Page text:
While the dining room is very elegant, you really don’t have to get all dressed up to eat here. My daughter and I had lunch here recently and found that they have a nice selection of soups, salads and sandwiches, including items like lobster bisque and Caesar salad. The menu probably wouldn’t appeal to small children; however, there are two very nice inexpensive hot dog/hamburger restaurants just down the road.

 

Continue along Edgemere Drive until you reach Ontario Beach Park, which is a favorite spot of mine. It has one of the nicest natural sand beaches in the Great Lakes Region. Back in the early 1900’s there was a huge amusement park here, which drew 50,000 each day during the summer.

 

Today, it’s still a popular place. In addition to the beach, the park has a 1905 Dentzel carousel and a very long fishing pier, which is great for taking a long stroll on. There is a concession stand in the park, as well as several restaurants located along Lake Avenue.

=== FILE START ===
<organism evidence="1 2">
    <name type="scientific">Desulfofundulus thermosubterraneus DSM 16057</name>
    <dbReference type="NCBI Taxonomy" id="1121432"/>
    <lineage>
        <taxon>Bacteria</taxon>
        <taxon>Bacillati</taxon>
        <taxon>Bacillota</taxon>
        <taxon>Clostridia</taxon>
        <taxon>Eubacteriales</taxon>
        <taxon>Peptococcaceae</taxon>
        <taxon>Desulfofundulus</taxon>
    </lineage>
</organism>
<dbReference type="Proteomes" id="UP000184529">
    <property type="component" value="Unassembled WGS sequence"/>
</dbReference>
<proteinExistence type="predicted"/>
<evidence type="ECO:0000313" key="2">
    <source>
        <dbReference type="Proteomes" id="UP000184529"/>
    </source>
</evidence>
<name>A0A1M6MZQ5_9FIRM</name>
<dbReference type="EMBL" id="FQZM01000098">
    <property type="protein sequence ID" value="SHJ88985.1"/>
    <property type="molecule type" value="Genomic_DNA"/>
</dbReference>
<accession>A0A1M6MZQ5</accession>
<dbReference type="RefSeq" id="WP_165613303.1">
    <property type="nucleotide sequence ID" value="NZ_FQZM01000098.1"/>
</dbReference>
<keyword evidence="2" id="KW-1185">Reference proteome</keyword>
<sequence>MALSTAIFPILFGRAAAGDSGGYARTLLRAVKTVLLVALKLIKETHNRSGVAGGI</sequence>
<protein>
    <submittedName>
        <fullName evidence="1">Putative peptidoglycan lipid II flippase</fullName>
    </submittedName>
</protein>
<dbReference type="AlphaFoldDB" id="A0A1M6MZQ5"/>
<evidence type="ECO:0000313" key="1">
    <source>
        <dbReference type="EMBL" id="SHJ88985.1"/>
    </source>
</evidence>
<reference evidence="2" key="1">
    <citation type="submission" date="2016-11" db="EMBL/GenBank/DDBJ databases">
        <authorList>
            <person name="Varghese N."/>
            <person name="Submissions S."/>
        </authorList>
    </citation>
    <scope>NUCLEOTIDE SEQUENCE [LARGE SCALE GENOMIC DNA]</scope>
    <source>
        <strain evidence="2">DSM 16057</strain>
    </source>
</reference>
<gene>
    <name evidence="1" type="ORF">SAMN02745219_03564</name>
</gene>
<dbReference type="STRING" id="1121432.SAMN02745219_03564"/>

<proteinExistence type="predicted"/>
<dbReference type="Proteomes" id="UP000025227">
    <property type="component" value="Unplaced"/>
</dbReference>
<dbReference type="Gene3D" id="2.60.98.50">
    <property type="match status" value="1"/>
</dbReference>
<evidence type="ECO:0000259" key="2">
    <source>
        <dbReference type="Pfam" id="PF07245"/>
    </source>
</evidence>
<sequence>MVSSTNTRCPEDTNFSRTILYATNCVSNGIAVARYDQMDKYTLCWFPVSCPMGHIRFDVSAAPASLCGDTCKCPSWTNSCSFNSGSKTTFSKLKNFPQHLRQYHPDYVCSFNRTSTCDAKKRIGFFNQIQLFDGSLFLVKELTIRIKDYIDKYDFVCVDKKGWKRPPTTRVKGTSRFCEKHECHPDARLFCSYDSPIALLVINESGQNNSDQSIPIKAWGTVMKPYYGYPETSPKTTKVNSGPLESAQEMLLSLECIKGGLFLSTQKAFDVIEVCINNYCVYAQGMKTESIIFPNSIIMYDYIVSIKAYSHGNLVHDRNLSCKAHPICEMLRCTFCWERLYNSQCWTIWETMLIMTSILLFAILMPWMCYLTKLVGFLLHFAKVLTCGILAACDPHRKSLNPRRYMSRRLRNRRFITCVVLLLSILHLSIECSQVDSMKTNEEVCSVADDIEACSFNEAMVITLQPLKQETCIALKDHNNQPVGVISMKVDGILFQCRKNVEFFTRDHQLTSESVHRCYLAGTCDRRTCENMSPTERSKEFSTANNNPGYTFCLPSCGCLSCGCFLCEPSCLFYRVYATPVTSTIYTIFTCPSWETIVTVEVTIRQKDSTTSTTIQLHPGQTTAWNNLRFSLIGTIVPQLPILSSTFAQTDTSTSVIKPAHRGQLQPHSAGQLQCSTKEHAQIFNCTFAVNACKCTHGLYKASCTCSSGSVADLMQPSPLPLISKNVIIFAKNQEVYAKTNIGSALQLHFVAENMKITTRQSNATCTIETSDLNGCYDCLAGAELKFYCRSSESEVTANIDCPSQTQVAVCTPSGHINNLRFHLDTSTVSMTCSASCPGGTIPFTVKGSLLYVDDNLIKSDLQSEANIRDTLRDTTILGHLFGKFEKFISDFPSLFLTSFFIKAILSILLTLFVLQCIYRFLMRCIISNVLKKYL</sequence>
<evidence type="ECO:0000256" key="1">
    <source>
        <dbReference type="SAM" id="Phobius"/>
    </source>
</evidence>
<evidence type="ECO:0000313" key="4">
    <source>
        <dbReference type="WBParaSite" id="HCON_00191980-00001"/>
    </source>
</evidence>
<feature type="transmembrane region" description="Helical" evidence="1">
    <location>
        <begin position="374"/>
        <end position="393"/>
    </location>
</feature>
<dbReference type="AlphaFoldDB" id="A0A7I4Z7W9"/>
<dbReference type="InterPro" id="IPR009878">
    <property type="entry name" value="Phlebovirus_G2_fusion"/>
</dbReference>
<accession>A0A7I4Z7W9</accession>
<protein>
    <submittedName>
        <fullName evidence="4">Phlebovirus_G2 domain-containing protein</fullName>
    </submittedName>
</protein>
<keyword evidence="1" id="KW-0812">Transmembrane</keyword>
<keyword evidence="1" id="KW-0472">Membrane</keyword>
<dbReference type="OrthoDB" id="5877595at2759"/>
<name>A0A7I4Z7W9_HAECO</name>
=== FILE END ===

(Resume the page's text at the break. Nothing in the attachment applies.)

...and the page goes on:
One of my daughter’s and my favorite spots is the “Secret Sidewalk,” which is located about a mile west from Ontario Beach Park. There is no on-street parking, so park your car in the lot by the park and take a leisurely stroll to the sidewalk’s entrance, located between the driveways of 490 and 510 Beach Avenue. This public walkway along the shore of Lake Ontario offers great views of the lake, as well as the chance to see the manicured lawns and gardens of area residents. We like to imagine what it would be like to live in one of these gorgeous homes.